Ontario faculty demand PSE funding increase from provincial government

TORONTO (CUP) – Students across Ontario are pleased to have one more group on their side in their bid to lower tuition and make post-secondary education more accessible in the province.

Last month, the Ontario Confederation of University Faculty Associations (OCUFA) released a report entitled “Postsecondary education in Ontario and the recession,” in which they called for increased financial support from the provincial government for post-secondary institutions across the province.

“We have a long-time concern of the economic underpinnings of post-secondary education in the province. There are extraordinary pressures on the system,” says Mark Langer, OCUFA president.

Langer, an associate professor of film studies at Carleton University in Ottawa, is seeing the negative effects that high tuition and inaccessibility are having on students across the province.

“A good part of the university experience is not only going to class, but the cultural aspect. Students don’t do that anymore, or they’re doing it to a far less extent than in the past because they’re busy working,” he says.

“Students are forced to take on more debt or to leave school, and most are leaving school with an enormous debt.”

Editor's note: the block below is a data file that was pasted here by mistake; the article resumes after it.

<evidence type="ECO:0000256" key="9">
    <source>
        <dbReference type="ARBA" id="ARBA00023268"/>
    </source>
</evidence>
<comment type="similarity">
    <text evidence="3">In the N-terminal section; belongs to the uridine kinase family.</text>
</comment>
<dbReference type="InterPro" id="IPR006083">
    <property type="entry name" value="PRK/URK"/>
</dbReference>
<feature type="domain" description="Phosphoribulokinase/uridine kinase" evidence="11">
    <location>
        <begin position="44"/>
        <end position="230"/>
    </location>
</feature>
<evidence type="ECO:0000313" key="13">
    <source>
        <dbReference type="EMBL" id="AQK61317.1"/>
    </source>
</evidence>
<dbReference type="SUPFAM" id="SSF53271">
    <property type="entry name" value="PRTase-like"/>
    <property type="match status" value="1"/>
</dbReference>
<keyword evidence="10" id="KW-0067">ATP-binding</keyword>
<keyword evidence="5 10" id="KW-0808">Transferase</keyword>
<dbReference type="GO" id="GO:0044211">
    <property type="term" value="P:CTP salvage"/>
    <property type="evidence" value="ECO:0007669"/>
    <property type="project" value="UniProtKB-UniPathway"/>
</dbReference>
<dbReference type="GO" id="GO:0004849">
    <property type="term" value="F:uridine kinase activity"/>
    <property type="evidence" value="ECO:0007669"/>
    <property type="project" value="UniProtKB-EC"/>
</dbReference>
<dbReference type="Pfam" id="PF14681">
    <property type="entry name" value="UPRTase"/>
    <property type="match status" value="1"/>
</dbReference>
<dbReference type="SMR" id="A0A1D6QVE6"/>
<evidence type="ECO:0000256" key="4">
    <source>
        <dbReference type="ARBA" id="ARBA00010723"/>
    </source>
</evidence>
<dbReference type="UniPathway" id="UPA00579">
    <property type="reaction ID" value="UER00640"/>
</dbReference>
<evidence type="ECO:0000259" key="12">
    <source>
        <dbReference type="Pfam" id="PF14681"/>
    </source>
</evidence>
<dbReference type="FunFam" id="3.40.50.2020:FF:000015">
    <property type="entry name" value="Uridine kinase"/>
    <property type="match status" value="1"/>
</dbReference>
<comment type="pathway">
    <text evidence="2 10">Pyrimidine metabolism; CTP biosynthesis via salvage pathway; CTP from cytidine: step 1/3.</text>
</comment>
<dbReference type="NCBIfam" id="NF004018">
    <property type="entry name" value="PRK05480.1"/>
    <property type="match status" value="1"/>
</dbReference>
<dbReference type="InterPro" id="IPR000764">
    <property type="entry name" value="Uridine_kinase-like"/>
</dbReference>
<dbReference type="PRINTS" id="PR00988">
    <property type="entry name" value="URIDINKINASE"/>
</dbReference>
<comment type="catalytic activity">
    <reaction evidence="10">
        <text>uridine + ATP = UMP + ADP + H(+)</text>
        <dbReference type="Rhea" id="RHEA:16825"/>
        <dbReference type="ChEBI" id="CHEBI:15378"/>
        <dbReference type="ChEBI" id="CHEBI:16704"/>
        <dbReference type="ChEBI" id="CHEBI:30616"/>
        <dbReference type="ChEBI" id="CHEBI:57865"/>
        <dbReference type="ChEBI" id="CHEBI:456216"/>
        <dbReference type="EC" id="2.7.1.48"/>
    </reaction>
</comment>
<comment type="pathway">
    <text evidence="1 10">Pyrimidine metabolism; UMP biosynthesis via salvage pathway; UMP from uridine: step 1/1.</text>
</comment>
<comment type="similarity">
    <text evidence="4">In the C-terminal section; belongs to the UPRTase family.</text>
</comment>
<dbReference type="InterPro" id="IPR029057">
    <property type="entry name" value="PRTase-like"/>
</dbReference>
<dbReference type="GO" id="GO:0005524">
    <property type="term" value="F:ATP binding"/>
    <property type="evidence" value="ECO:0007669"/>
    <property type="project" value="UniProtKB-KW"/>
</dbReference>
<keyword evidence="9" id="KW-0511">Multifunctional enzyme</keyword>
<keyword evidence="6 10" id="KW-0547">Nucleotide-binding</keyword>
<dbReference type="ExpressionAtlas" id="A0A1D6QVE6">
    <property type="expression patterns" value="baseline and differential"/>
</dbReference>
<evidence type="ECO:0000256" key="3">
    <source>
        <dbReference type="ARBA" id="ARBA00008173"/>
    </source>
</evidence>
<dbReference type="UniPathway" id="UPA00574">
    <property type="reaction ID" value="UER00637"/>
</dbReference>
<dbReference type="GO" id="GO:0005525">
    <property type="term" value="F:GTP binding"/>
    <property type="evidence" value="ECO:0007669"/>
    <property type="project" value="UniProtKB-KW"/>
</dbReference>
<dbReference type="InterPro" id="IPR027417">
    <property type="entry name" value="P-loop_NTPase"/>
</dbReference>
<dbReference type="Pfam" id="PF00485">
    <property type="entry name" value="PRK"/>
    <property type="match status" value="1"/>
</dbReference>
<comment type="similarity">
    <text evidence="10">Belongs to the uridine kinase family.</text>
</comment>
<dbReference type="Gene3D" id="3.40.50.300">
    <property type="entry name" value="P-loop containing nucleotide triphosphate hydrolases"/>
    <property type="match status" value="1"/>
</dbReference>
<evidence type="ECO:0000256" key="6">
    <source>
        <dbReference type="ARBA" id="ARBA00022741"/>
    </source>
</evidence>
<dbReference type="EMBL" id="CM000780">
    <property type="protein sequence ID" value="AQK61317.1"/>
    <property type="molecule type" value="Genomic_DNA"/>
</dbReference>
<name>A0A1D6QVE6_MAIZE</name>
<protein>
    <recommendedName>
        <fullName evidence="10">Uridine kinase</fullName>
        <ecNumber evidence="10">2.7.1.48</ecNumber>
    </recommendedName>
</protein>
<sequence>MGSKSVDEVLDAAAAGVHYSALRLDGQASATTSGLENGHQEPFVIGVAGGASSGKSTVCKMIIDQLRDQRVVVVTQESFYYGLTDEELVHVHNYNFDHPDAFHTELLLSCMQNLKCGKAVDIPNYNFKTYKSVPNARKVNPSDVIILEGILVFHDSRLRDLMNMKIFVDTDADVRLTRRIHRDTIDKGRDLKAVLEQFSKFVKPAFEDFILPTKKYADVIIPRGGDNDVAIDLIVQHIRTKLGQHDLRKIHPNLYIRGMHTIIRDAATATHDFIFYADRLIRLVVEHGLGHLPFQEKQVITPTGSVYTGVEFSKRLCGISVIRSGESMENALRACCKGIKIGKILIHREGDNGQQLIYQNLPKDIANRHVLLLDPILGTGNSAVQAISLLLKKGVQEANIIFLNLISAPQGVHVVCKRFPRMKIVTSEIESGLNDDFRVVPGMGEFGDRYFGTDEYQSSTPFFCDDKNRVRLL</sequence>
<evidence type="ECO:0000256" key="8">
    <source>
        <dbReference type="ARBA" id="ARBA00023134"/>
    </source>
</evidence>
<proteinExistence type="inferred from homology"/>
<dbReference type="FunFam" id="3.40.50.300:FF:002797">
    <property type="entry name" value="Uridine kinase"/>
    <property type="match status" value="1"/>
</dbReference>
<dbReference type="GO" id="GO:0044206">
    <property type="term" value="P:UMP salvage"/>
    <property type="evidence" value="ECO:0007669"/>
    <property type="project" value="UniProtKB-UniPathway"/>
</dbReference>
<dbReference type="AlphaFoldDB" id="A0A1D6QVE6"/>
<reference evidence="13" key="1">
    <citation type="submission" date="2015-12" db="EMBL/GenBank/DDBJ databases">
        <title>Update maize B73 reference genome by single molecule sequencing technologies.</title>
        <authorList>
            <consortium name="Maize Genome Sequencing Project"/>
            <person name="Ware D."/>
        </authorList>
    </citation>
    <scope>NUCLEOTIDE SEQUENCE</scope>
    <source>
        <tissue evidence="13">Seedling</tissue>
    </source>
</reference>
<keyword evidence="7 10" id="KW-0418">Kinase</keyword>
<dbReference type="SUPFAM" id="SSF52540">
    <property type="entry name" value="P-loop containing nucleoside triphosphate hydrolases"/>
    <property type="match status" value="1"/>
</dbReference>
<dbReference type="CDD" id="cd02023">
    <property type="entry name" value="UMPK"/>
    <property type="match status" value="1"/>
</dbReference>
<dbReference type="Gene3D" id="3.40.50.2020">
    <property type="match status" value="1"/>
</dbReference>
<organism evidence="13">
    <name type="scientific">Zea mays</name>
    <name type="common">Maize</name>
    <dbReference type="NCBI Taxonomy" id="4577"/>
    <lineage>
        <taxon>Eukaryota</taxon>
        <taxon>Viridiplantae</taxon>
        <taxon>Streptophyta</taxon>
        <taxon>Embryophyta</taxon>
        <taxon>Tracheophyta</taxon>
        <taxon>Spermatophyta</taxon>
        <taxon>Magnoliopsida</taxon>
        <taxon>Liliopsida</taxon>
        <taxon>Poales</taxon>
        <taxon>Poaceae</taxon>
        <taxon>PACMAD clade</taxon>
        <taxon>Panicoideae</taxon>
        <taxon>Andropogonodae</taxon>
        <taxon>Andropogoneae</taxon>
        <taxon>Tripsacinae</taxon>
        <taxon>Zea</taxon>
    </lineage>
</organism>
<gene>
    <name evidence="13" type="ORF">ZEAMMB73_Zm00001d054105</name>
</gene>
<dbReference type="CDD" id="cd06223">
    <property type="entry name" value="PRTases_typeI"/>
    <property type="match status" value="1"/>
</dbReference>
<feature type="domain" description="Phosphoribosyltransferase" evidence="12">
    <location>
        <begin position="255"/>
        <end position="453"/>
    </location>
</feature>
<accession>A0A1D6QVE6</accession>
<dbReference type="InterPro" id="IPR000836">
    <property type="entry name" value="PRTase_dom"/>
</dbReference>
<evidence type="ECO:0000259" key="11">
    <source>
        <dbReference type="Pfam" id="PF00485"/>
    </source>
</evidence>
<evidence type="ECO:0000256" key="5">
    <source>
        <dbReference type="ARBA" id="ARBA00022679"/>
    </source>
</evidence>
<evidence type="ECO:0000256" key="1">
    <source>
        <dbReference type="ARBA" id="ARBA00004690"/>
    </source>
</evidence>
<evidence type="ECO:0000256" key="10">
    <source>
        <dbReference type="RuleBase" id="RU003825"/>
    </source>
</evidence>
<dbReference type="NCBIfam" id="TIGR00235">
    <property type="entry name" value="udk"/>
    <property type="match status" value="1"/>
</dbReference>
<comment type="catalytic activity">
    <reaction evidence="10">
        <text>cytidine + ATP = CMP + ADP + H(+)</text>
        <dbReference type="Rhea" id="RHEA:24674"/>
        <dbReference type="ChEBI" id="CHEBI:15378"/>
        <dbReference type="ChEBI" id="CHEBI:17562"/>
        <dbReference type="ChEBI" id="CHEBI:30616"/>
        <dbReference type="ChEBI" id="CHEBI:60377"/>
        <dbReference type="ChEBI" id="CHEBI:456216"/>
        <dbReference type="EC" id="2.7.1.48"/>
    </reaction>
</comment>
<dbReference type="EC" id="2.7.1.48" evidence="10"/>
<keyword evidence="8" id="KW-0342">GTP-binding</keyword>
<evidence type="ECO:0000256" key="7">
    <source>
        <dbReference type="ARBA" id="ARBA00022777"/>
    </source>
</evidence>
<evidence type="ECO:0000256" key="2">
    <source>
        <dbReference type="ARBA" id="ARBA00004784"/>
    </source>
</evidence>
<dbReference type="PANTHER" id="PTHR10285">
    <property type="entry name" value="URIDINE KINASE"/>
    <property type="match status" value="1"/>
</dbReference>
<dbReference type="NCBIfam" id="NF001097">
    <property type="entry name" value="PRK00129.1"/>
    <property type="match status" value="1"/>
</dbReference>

Canadian Federation of Students-Ontario (CFS-O) chairperson Shelley Melanson believes the report will be a good tool to have when it comes to lobbying the government in the future.

“[The report] is a warning signal to the government that they have some serious work to do when it comes to building this framework,” says Melanson.

“Quality is affected when proper investment isn’t put into education . . . and post-secondary education is going to require some pretty significant investment.”

The fact that Ontario universities have come to rely on endowments to fund their yearly operations is the biggest area of concern for OCUFA and the CFS-O.

And this year, universities are having an even harder time funding their necessary operations because the recession has hit their endowment investments, explains Langer.

“It’s creating a bad hiring environment for new faculty, we’re seeing cutbacks to library services, more universities are trying to pack in more and more students, and access to facilities and faculties is getting more limited,” Langer says.

OCUFA is calling for the government to step in and provide stable funding for the province’s post-secondary institutions.

“Ontario has the second highest tuition in Canada, the highest student to faculty ratio of any jurisdiction in North America, and the lowest amount of public funding,” says Langer. “Ontario should be performing at least the average, but we are pushing for excellence.”

“Just to meet the standard the government has to put $1.1 billion a year into post-secondary education, but I don’t see this as an expense. What could be more important than training our students for a knowledge-based economy,” he says.

“We need that kind of investment for Ontario to prosper in the future.”

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